If I win you will lose. If you win I will lose.
If we think of conflict as a one-dimensional struggle between two forces, we can make the conflict easy to understand. If you’re wrong then I’m right If what I want is good, what you want is bad. It’s a tug-of-war between two positions and there are only four ways to resolve it: you win, I win, we compromise (we both lose something) or we end up in a stalemate.
Negotiating between two positions, what you want and what I want, the assumption is that the resolution is just somewhere on the compromise line presented above. In this graphic representation we limit ourselves to a solution that exists on the line between “You Win” and “I Win”. These constraints also limit our process options and choices in how we resolve the conflict. If you don’t give in or compromise, I’ll either have to use force to change your mind or seek an outside decision maker. I either gave up my agency or made you give up yours.
These limited options for both process and resolution explain why conflict often leaves people hopeless and powerless, as if losing control or becoming bullies. The good news is that we don’t have to resort to these methods when expanding our view of conflict beyond a dimension.
In a two-dimensional conflict model there are significantly more possibilities for solving and problem solving. Below the compromise line, there are numerous options where we both lose more than a compromise. This is often the result of litigation as the emotional and financial costs of fighting reduce the potential outcome around those costs. A fight is not a zero-sum game.
However, there are numerous options over the line as well.
There are options where we can both get what we want when looking at conflict in two dimensions instead of one. A two-dimensional conflict resolution model examines the possibility that conflict resembles an Olympic race rather than a tug of war.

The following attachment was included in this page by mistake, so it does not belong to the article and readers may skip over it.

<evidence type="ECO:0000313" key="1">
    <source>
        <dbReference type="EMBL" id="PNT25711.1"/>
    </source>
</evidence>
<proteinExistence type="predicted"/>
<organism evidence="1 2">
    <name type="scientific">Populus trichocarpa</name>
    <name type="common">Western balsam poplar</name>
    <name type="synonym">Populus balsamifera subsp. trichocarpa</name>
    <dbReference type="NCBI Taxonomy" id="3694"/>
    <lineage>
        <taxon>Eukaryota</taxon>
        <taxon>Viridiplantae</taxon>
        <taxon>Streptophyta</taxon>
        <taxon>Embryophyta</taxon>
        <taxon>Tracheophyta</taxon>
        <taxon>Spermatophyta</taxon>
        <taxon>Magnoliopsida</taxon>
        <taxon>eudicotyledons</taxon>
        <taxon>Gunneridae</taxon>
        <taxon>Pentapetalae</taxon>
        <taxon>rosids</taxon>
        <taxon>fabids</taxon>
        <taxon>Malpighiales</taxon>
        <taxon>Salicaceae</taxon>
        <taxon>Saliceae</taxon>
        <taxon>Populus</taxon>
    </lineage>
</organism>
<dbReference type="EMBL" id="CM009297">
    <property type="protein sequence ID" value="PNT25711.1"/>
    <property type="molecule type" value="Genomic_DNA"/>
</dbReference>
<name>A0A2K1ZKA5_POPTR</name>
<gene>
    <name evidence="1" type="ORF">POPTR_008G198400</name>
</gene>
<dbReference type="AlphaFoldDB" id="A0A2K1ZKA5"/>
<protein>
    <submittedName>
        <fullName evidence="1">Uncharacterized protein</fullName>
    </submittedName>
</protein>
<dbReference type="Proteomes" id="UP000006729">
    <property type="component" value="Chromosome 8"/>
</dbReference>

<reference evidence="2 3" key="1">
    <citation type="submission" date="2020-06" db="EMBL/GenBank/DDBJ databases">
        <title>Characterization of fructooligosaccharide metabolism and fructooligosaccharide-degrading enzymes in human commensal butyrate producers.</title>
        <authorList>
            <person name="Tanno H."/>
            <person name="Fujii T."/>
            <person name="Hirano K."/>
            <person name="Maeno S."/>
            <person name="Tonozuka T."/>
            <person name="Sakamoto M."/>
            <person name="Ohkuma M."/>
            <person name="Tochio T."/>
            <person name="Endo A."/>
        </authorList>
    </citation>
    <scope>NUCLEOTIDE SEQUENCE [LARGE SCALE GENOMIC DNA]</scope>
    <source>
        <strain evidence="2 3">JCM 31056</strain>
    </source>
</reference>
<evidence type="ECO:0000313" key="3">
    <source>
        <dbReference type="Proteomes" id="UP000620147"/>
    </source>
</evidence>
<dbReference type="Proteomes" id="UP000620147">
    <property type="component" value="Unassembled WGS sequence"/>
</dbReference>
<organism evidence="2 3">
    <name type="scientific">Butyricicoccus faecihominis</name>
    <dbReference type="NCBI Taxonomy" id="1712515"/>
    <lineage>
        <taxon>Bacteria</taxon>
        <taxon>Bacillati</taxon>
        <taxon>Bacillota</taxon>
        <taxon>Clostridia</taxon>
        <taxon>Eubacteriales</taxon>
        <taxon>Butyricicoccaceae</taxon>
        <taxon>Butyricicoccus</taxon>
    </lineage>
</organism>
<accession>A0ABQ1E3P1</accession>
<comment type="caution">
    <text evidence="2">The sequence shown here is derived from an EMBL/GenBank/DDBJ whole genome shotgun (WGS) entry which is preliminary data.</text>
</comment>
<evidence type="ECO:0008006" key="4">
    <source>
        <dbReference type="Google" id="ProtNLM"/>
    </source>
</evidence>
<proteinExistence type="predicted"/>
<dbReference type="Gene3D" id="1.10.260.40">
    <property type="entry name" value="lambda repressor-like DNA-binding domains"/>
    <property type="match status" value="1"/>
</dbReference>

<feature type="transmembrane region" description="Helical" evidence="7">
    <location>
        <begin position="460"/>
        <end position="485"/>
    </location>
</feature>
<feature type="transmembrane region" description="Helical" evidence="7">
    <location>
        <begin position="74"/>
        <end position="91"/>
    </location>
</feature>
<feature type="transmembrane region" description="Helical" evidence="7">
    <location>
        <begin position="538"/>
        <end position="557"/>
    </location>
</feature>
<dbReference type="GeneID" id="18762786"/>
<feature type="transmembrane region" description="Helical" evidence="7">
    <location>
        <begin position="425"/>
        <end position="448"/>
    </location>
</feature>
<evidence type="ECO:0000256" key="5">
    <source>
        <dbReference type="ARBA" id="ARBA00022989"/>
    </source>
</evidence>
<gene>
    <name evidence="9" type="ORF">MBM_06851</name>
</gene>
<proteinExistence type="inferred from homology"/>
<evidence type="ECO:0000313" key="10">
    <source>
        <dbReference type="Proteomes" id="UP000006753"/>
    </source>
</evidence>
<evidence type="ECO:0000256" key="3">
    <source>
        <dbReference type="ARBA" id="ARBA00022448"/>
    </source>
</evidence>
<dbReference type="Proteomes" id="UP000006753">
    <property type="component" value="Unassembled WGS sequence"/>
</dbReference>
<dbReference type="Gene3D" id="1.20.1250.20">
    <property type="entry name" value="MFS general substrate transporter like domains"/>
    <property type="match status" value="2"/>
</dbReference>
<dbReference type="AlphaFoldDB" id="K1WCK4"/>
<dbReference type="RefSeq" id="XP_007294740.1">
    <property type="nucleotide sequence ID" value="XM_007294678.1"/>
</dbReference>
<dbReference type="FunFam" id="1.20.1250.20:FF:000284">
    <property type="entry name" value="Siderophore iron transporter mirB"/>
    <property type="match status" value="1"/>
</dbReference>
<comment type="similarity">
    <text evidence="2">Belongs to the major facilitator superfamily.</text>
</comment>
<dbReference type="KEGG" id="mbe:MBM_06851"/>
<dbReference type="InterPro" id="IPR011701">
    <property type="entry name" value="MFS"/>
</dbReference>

Most Olympics racers know they won’t beat the favorites, Usain Bolt or Michael Phelps. Then why do they show up? They still come to the race because they are running for something else. You can run against your own time. They can race to show their pride in their country.
They crossed the finish line just like the “winner of the race”.
but they won something else.
We often assume that everyone in the race has the same goal and based on that assumption we see one winner and the rest as losers. This is an over-simplification. We know that most people have no chance of beating Usain Bolt in a race, and at the same time, we may still be successful people. We have different goals. Even Usain Bolt will “lose” his share of races to others, and that doesn’t change what he’s accomplished in the past.
The outcome of conflict can be a success for everyone involved if we look at conflict differently, if we look beyond the tug-of-war and find that our goals can in some ways overlap and in other ways diverge. Even this two-dimensional model is limiting because it assumes that our own interests are linear. As complex beings, not only do we have multiple interests, some of our own interests can conflict.
Indeed, the most accurate way of looking at conflict can be an incomplete sphere of intersecting lines of interest. When we look at conflict in this way, we can see that any conflict has many, many possible solutions, and is based on many potential competing interests. The skills and techniques used by mediators and other conflict resolution experts are designed to help people in conflict step back and see the forest through the trees. When people see their conflict differently than a three-dimensional problem that they can solve together, the process of finding a solution can be as complex and beautiful as this sphere.
The most revolutionary transformation of the conflict comes when we let go of the rope between us and see ourselves not as enemies but as common observers of the problem. If we leave behind a one-dimensional view of conflict, we can all be more creative problem solvers. A two- or three-dimensional view of conflict also frees us from the need to use force or give up control in order to resolve the conflict. When we are problem solvers together, conflict is a challenge that we can address together, and the process itself leads to a better understanding of each other’s core interests.
In conflicts between people who have an enduring relationship, such as families, neighbors, and co-workers, this process of understanding can actually help resolve (and perhaps even prevent) future conflicts. It may sound cheesy at first, but this broader model of conflict resolution can help us see the potential beauty both in the process and in solving a challenge. It can help us recognize opportunity in conflict and remove the fear that drives us to avoid conflict.
When we face conflicts (both within ourselves and with others) we can better understand our place in the world and expand our selves and relationships. Let us no longer fear conflicts, but better understand how beautiful, complex and complex they are – the relationship with our identity.